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Article Content

 

Security Models For Web-Based Applications

 

Post date : January 23, 2013

 

 

The rapid proliferation of the
Internet and the cost-effective growth
of its key enabling technologies are
revolutionizing information technology
and creating unprecedented
opportunities for developing largescale
distributed applications. At the
same time, there is a growing concern
over the security of Web-based applications,
which are rapidly being
deployed over the Internet. For
example, e-commerce—the leading
Web-based application—is projected
to have a market exceeding $1 trillion over the
next several years. However, this application
has already become a security nightmare for
both customers and business enterprises as
indicated by the recent episodes involving
unauthorized access to credit card information.
Other leading Web-based applications with considerable
information security and privacy issues
include telemedicine-based health-care services and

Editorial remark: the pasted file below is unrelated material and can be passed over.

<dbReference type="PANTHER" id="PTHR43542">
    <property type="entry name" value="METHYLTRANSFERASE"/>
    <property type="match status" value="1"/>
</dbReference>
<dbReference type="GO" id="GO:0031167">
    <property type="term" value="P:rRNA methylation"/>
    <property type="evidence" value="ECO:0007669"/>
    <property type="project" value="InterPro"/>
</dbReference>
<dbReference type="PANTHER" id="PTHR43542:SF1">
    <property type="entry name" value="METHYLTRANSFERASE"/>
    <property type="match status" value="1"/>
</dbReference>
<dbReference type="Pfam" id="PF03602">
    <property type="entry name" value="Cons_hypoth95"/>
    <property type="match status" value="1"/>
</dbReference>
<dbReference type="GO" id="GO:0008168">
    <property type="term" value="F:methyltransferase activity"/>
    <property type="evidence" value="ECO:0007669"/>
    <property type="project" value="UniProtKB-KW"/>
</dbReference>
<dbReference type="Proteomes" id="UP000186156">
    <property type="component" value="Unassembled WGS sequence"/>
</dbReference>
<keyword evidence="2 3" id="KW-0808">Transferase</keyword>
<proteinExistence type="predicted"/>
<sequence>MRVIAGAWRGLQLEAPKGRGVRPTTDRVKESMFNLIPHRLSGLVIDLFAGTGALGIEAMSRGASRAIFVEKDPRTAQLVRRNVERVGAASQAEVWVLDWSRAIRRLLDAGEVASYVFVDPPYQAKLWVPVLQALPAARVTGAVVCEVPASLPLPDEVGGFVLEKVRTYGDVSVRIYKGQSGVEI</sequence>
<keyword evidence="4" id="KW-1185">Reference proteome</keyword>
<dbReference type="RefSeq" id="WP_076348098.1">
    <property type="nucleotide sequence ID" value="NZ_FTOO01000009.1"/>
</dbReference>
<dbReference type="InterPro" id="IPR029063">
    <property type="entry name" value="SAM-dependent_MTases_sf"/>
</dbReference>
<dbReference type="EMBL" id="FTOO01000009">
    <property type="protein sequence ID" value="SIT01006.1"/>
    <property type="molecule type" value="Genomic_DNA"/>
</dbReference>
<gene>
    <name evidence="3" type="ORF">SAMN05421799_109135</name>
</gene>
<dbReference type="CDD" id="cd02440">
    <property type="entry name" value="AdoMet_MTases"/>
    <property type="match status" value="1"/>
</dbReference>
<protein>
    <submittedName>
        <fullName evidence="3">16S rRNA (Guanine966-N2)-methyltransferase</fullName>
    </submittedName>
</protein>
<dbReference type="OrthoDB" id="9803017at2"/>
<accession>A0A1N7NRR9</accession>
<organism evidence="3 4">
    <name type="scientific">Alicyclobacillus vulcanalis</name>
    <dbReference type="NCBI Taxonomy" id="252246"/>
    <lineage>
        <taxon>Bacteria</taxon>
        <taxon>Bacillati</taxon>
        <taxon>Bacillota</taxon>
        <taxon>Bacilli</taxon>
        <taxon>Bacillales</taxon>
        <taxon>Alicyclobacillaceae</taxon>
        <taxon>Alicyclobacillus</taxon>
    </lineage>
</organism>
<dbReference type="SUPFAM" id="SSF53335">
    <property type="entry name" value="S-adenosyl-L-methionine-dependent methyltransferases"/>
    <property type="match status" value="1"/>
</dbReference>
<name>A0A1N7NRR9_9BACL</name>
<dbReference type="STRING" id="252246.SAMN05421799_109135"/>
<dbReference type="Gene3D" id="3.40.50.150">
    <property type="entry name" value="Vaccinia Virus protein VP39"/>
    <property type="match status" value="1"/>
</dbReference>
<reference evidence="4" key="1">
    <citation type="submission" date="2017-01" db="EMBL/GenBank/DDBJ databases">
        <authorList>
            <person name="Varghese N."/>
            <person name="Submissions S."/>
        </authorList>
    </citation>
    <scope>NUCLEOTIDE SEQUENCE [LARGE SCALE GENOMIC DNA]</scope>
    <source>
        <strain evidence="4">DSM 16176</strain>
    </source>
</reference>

online services or businesses involving both public
and private sectors. Many of these applications are
supported by workflow management systems
(WFMSs). A large number of public and private
enterprises are in the forefront of adopting Internetbased
WFMSs and finding ways to improve their
services and decision-making processes, hence we
are faced with the daunting challenge of ensuring
the security and privacy of information in such
Web-based applications.

Typically, a Web-based application can be represented
as a three-tier architecture, depicted in the figure,
which includes a Web client, network
servers, and a back-end information
system supported by a suite of
databases. For transaction-oriented
applications, such as e-commerce, middleware
is usually provided between the